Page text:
BUCHAREST (Reuters) - The fate of Romania’s government hung in the balance on Thursday with Prime Minister Sorin Grindeanu refusing to resign in a political crisis that threatens to undermine a sweeping tax overhaul.
Grindeanu’s leftist Social Democrat Party (PSD) withdrew its support for his cabinet late on Wednesday, saying he was not implementing the coalition government’s programme. It plans to file a no-confidence motion against him in parliament on Monday along with its junior coalition partner ALDE.
The no-confidence vote will be scheduled for Wednesday, the PSD said, and is likely to succeed as the PSD and ALDE have a majority in parliament.
“This way we are defusing the situation, this premier clings to power using various tricks despite having lost our political support. This is circus,” ALDE leader Calin Tariceanu said after a coalition meeting to decide on the next steps.
Independent observers said the coalition’s bid to oust Grindeanu reflected anger within the ranks over his failed attempt to decriminalise corruption offences by decree.
The decree, seen as the biggest retreat on reforms since Romania joined the European Union in 2007, would have exempted abuse-of-power offences of sums below 200,000 lei ($48,000) from prosecution, shielding hundreds of politicians from justice.
Proposed weeks after Grindeanu, 43, took office after December’s parliamentary election, the changes to anti-graft rules caused the largest street protests in Romania since the 1989 fall of communism. Grindeanu had to annul the decree.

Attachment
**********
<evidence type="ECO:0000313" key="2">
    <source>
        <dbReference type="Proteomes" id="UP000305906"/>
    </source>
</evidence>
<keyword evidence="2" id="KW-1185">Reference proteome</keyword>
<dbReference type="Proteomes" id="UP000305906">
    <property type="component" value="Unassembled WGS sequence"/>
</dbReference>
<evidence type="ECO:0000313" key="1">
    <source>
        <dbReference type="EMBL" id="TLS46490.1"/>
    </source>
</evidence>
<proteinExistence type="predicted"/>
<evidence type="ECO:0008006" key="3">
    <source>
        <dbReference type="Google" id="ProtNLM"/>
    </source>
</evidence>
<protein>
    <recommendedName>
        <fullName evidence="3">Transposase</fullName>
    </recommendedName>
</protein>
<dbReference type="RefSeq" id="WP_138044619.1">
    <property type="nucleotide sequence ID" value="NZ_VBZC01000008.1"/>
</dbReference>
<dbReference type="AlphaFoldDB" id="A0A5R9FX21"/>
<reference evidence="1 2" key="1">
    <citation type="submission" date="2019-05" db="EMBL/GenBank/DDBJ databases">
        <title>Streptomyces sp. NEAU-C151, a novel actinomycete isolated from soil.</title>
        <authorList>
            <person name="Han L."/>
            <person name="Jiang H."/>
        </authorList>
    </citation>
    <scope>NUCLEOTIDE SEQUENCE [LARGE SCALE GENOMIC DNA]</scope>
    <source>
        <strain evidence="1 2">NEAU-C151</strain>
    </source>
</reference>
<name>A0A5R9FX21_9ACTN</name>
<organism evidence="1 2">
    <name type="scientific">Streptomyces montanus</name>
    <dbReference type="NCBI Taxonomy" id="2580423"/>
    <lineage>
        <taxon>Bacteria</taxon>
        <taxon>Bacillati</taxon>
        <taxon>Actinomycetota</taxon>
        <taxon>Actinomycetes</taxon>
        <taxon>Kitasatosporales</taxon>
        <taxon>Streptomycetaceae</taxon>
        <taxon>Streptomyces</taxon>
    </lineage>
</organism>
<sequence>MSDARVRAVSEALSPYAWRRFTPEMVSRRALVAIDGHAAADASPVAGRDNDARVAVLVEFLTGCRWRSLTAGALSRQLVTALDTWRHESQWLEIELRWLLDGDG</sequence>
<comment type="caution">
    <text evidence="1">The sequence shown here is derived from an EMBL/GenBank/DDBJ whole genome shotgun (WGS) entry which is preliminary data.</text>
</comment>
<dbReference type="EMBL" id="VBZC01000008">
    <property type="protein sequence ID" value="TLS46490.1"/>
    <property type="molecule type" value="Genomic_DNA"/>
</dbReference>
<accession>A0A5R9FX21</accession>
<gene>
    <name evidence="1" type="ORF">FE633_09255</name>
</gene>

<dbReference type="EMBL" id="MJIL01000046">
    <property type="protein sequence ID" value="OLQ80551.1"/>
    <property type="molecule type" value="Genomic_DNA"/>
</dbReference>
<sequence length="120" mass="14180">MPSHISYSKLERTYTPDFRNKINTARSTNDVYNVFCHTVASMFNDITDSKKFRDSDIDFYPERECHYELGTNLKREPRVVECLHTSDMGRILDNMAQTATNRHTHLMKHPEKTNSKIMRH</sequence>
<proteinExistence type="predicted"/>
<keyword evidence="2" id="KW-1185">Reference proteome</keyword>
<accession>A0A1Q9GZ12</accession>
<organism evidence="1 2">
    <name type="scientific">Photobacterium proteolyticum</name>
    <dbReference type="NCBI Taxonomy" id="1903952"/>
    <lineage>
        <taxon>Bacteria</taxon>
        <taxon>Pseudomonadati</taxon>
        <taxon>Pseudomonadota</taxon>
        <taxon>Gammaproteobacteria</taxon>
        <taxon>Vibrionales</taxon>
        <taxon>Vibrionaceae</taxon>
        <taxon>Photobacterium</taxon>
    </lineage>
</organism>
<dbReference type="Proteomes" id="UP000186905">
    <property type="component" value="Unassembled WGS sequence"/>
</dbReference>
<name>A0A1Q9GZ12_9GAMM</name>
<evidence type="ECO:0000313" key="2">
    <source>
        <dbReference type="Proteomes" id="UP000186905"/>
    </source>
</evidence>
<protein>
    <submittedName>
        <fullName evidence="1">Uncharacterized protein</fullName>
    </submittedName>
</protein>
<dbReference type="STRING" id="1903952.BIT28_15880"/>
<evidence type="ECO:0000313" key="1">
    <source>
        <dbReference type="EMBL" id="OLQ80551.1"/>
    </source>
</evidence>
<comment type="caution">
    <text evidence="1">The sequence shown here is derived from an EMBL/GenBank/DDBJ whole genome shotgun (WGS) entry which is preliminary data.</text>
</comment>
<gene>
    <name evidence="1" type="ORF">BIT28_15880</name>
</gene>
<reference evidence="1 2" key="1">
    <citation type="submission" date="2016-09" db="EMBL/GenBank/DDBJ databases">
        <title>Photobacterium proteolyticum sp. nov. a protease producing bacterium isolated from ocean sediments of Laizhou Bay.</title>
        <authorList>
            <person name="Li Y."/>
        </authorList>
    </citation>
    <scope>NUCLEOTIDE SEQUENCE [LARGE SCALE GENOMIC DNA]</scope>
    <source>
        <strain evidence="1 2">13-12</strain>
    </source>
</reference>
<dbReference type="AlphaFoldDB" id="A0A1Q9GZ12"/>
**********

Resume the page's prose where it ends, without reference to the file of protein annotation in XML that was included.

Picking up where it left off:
Under Romanian law, the president must endorse a premier after consultations with political parties. The nominee must then secure a vote of confidence in parliament.
President Klaus Iohannis’s office said on Thursday he would only appoint a new premier if the incumbent resigns or loses a confidence vote.
“President Iohannis requests the urgent resolution of the internal coalition crisis,” spokeswoman Madalina Dobrovolschi said. “It is strictly the responsibility of parties in the ruling coalition.”
For the PSD’s tax changes to come into effect, they need to be approved six months before the enforcement date. So unless a new government approves tax changes this month it is doubtful they will be implemented from January 2018 as planned.
The changes would help rein in the fiscal gap as a 25 percent wage hike for about 1.2 million public sector workers needs to be partly offset by changes to the social security tax system that would bring more money into state coffers.
“The PSD stepped in to remove support for Grindeanu at the right moment. Just two weeks before parliament’s summer recess. Grindeanu’s decision to effectively block their graft-related plans to try to cushion corrupt officials have weighed decisively on his fate,” said analyst Cristian Patrasconiu.
Editing by Janet Lawrence